MITCH: (as he heads up the stairs) Hug her a lot, okay?

ELISHA: Mitch... (when Mitch stops and looks back, as if she is trying to tell him something) She really loves you.

MITCH: (as if he understands) I love her, too.

He exits, up the stairs. Elisha listens to the tape.

Scene 5

Elisha's new apartment, the next morning. Elisha and Doris are hiding Easter eggs, in the living room.

DORIS: He's divorcing her?

ELISHA: Who ever knows for sure with Mitch?

DORIS: You want him to, don't you?

ELISHA: You should see him with Kelsey. He rocked her to sleep, last night.

DORIS: He didn't sing?

ELISHA: Guns and Roses.

DORIS: 'Sweet Child of Mine'? How touching.

ELISHA: He was so sad, last night. I was tempted to put my arms around him and tell him that it was going to be okay--but I didn't think that would be smart, considering our history.

DORIS: Does that mean that you're trying to be a good girl, again?

ELISHA: No. It was just that last night was the first time in a long time that I felt like God wasn't trying to hurt me.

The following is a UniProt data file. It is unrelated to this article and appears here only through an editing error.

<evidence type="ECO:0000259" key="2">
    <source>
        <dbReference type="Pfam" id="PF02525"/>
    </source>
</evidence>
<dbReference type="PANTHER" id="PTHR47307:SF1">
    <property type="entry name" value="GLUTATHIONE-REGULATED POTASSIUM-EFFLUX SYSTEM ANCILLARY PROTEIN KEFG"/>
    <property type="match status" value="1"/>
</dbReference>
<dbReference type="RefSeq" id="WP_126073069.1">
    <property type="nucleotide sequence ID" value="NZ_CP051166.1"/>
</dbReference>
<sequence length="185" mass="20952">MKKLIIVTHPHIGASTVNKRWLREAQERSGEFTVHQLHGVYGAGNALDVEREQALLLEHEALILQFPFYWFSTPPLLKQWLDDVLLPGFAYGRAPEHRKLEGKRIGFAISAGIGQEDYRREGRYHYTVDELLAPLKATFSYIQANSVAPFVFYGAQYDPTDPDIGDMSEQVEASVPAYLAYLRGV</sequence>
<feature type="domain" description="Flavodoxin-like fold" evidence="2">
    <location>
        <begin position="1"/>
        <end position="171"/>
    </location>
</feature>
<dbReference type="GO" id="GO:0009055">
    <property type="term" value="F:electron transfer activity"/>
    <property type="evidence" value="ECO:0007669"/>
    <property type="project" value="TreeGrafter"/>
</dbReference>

DORIS: He sent you Kelsey, didn't he?

ELISHA: I hope I don't totally screw her up.

DORIS: Well, I don't know how Mormons look at things, but as much as you and Mitch love her, she's way ahead of a lot of kids on this planet, whether you two are totally screwed up, or not.

The phone rings.

ELISHA: (into the receiver) Hello? Who? Oh. (Very softly) When? (A long pause, while Elisha Listens) Okay. Thank-you, for calling. (She hangs up the phone.) That was Sherrie, Mitch's...wife. They found him an hour ago, in a spot up in the mountains, where we used to go talk.

DORIS: What do you mean 'found' him?

ELISHA: He took some pills and alcohol--mostly alcohol--but they think it was the exposure that actually...

DORIS: Oh, honey.

ELISHA: He's dead, Doris. Oh, God! Mitch is dead.

Doris moves to hug Elisha. Lights.

Scene 6

Elisha's new apartment, a few days later. Doris is pacing the room. Elisha enters, from outside, wearing a dark colored dress.

DORIS: Thank God! It's been twelve hours. I thought...well, after last night, and all that talk, about breaking into the mortuary, just so that you could sit up with him...